Meet our volunteers: Joanna’s Story

Each year, the South London and Mausley NHS Foundation Trust are supported by around 400 volunteers across their services. The CAMHS Mentoring Project matches volunteers on a one-to-one basis with a child or young person currently using one of our services. The pair meet regularly to access community activities together and build a relationship. Volunteer mentors are someone the service user can have fun with, try new things with, and talk to for informal pastoral support.

Joanna, currently a volunteer, shares her experience of the project and how she believes the programme can support young people with their mental health.



CAMHS Volunteer Mentor

How long have you been volunteering and what interested you in the project?

I have been volunteering for over a year. I wanted to volunteer as a way for me to help young people who are embarking a difficult time in their life. I had learnt some theory during my degree and wanted to put these into practice during my time volunteering.

I found the initial training super useful and beneficial- it was in a comfortable environment where I was happy to openly talk and discuss my thoughts and feelings.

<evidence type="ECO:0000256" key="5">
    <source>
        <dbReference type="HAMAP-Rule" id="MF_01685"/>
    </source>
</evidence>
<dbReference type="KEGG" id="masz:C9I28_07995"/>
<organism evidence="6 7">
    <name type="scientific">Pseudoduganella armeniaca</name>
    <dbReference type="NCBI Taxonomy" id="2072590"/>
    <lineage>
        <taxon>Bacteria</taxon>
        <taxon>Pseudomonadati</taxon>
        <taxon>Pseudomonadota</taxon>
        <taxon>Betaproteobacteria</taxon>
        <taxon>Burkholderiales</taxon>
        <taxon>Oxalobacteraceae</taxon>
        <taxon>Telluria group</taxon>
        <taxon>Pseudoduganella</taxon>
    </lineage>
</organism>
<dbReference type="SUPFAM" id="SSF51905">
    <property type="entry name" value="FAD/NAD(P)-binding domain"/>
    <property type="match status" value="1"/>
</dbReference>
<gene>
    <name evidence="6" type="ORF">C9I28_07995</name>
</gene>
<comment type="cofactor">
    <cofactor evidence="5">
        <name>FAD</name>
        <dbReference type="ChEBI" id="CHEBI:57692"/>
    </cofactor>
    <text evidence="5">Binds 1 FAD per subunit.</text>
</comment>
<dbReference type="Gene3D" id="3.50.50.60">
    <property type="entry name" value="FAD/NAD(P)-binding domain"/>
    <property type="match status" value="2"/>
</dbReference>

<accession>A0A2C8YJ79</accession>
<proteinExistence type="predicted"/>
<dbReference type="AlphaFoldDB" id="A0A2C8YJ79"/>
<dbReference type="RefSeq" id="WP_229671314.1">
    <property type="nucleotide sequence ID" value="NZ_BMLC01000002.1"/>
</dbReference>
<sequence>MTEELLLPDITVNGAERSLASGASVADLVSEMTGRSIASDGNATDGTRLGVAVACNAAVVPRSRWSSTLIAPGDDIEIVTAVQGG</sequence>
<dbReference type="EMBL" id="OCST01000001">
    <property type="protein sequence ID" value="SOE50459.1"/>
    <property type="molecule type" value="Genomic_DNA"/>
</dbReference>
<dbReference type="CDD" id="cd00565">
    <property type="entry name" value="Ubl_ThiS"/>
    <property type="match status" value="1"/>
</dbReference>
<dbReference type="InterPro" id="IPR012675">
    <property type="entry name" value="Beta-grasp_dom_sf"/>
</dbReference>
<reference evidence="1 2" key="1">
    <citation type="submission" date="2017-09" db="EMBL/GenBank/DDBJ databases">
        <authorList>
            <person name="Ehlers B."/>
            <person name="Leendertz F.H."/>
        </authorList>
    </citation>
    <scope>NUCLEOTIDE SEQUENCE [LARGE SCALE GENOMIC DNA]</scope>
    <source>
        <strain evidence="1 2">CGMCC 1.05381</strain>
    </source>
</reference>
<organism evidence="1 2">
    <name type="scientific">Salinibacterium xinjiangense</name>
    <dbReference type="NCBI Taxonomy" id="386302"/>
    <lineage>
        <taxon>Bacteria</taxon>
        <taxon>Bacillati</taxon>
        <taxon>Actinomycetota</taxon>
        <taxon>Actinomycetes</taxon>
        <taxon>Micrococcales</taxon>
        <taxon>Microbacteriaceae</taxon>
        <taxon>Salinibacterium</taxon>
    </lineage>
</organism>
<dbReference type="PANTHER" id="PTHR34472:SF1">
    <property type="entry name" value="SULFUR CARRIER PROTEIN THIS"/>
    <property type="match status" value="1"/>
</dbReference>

What have you learnt from the project? 

I am a student, and I felt taking part in this programme was a way for me to put my skills and knowledge into practice. I gained greater skills when it comes to working with service users, such as how to formulate sessions and goals. I gained confidence as well as learning new theory and skills to use when working with the young person.

What type of activities did you do with your mentee? How do you think they benefited from the experience?

I built a good relationship by ensuring I was listening empathetically, not pressuring the young person to talk if they don’t work, and ensuring each session is service-user led to make sure they feel comfortable and safe.

We talk about feelings. I use a colour emotion wheel to help the young person identify and discuss their feelings more easy. We focused on different goals and areas the young person wanted to work on. In my case it was confidence, self-esteem and independence.

Why should people take part in the mentoring programme?

I think it finds a way to get you own your comfort zone- to challenge yourself by focusing on how you can help someone else achieve their goals. It also helps learn new skills such as how to listen emphatically, build a rapport, working as part of a care team, and using your initiative when things get tough.

You can find out more information on how to join the CAMHS Mentoring Project and other volunteering schemes the South London and Maudsley Trust has to offer:


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